From Publishers Weekly
Merry, president and editor-in-chief of Congressional Quarterly Inc., offers a wide-ranging, provocative analysis of the controversial presidency of James K. Polk. Using a broad spectrum of published and archival sources, Merry depicts Polk as an unabashed expansionist. His political career was devoted to extending American power across the continent. Polk saw the fulfillment of manifest destiny as transcending even the festering issue of slavery. Elected president in 1844, he pursued confrontational diplomacy with Britain, structured a war with Mexico and enlarged the U.S. by over a third, essentially to its present boundaries, in a single term of office. Polk's achievements were correspondingly controversial across the political spectrum. Merry uses congressional debates and newspaper quotations to depict the genesis of a fundamental, enduring debate on America's nature and role. Conceding Polk's personal lapses and his least impressive traits. Merry makes a strong case that Polk's America embraced a sweeping vision of national destiny that he fulfilled. Merry's conclusion that history turns not on morality but on power, energy and will may be uncomfortable, but he successfully illustrates it. 16 pages of b&w photos; 1 map. (Nov.)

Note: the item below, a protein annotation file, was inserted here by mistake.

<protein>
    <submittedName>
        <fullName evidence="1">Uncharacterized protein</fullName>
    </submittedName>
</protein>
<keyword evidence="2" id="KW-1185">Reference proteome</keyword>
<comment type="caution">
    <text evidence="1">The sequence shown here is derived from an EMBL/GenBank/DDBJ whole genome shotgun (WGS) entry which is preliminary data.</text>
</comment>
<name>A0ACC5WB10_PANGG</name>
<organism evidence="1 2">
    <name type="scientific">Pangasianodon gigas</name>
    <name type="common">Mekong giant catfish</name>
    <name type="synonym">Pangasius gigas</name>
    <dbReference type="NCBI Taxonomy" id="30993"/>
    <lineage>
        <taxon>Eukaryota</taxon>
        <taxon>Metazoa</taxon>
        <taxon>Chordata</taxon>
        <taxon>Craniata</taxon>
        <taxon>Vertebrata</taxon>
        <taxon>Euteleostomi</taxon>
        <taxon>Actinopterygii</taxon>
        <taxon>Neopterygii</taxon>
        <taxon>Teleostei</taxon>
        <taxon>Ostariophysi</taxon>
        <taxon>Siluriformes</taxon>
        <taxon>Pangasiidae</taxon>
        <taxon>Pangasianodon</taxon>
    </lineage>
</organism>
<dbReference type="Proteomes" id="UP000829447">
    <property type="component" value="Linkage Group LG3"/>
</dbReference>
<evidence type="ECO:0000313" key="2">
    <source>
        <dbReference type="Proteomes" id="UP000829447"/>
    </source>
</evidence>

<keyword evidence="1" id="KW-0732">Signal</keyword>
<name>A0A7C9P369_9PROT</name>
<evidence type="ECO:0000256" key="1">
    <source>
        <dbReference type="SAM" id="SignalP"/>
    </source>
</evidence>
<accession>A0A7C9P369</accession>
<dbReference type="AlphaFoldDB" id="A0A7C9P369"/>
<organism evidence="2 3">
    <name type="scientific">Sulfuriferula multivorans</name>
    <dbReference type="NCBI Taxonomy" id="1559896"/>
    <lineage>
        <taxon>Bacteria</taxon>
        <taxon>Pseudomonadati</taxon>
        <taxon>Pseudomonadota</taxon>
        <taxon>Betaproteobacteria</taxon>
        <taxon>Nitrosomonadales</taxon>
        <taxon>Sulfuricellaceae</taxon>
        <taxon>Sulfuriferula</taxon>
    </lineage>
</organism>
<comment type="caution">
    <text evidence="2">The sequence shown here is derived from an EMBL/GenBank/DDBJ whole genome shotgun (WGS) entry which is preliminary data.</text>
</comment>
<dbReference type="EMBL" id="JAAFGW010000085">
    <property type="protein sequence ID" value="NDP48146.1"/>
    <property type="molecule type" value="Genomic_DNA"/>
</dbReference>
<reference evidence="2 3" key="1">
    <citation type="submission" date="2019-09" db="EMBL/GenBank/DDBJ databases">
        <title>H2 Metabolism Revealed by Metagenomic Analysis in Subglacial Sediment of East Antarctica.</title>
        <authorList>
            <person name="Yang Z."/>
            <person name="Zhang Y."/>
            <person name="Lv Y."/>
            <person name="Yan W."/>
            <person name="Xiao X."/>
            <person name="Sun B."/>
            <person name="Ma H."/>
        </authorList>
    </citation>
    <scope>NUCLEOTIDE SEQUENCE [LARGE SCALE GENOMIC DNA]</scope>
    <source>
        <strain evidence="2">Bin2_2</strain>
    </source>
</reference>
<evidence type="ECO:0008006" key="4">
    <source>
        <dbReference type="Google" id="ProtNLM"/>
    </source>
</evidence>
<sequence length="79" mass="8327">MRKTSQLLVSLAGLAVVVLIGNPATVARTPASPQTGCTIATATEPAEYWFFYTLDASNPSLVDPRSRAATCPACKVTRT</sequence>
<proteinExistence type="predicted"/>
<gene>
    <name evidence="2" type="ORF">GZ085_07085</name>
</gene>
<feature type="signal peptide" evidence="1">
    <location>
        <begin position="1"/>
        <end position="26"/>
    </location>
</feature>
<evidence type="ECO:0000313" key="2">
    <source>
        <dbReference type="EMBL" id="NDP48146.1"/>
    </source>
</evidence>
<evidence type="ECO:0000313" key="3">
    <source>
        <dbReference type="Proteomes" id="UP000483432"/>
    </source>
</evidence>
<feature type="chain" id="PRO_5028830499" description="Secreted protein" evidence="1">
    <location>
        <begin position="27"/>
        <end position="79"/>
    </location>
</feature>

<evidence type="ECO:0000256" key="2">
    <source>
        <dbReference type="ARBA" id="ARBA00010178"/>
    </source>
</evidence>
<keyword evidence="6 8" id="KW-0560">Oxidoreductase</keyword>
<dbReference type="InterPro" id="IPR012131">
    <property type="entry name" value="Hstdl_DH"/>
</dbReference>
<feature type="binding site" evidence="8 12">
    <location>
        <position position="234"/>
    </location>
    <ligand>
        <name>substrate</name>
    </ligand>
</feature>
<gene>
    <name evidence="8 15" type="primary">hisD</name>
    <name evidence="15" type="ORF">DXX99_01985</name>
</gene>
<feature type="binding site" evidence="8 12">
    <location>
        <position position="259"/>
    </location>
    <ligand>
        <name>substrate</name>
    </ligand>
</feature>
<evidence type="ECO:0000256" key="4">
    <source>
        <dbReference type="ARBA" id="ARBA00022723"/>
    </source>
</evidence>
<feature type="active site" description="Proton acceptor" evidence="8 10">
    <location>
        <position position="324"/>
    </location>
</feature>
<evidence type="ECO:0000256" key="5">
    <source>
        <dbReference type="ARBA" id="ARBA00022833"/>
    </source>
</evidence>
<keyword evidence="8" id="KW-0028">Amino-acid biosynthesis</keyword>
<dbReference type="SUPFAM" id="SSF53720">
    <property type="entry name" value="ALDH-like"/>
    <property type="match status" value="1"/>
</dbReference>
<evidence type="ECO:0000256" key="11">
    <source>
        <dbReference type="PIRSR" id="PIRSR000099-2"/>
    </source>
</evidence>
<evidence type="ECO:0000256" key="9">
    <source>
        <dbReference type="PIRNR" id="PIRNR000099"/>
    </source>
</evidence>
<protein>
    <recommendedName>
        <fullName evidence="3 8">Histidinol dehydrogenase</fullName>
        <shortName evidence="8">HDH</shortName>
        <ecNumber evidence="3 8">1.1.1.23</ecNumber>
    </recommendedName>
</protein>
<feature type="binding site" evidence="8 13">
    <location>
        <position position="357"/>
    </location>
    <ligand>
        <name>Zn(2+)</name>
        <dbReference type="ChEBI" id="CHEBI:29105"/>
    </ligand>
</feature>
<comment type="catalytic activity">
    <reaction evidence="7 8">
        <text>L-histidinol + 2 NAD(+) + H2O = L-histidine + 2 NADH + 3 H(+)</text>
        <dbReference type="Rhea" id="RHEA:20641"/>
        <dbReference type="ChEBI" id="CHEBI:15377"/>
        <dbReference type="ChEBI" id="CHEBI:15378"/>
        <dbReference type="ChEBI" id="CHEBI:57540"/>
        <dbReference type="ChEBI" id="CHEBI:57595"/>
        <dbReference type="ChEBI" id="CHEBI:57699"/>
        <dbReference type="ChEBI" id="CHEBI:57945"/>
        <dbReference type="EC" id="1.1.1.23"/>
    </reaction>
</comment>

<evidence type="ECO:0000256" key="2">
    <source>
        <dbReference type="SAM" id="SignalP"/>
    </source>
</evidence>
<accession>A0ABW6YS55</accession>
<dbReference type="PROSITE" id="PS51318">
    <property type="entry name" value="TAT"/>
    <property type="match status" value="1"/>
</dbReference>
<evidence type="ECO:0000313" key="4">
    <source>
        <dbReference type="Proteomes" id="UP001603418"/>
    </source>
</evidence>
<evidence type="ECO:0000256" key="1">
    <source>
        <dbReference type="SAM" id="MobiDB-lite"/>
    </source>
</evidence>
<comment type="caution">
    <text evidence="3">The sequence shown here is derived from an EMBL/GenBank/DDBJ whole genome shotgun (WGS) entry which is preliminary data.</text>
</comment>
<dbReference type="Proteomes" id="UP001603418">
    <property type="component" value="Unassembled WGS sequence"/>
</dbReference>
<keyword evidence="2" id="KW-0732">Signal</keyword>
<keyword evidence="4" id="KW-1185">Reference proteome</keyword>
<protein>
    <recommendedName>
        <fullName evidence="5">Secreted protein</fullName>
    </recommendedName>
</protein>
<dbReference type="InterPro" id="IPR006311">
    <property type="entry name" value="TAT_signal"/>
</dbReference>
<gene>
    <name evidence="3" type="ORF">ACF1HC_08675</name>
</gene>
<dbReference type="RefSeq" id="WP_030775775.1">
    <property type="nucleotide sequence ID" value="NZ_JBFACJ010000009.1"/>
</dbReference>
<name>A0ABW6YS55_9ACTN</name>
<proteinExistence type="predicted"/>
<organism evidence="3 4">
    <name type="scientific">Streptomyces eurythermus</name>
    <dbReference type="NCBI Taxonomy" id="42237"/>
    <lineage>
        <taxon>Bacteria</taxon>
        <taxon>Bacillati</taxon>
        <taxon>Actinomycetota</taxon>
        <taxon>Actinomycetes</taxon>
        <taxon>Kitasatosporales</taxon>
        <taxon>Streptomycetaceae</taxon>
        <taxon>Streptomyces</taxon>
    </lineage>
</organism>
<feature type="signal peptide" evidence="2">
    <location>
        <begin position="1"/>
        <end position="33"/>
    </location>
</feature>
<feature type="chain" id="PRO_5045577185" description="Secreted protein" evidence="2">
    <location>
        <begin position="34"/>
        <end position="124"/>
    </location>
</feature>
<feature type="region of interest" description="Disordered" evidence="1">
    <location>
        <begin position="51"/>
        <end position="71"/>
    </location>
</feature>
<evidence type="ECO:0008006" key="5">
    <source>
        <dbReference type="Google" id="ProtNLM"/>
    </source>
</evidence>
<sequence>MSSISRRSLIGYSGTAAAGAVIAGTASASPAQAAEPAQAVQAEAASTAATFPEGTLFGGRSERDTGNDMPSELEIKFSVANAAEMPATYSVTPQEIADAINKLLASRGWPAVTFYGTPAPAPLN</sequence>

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"A crucial architect of modern America, James K. Polk deserves to be elevated out of the mists of history. In this engaging book, Robert Merry does just that, recapturing the passions and personalities of a forgotten era in American life." -- Jon Meacham, author of American Lion: Andrew Jackson in the White House
"Polk was our most underrated president. He made the United States into a continental nation. Bob Merry captures the controversial and the visionary aspects of his presidency in a colorful narrative populated by great characters such as Jackson, Clay, and Van Buren." -- Walter Isaacson, author of Einstein: His Life and Universe
"Bob Merry is a wonderful writer, lively and very clear-eyed, and he tells a fascinating chapter in American history. Long neglected, James K. Polk turns out to be a rich, memorable figure -- a war president whose will to conquest achieved the modern map of America." -- Evan Thomas, author of Sea of Thunder
"In Polk's single four-year term, the United States added western lands from New Mexico through Washington State. Robert Merry skillfully draws a comprehensive portrait of Polk's extraordinary successes in a time of bitter politics and explains why this intense leader remains underappreciated." -- David O. Stewart, author of Impeached: The Trial of President Andrew Johnson and the Fight for Lincoln's Legacy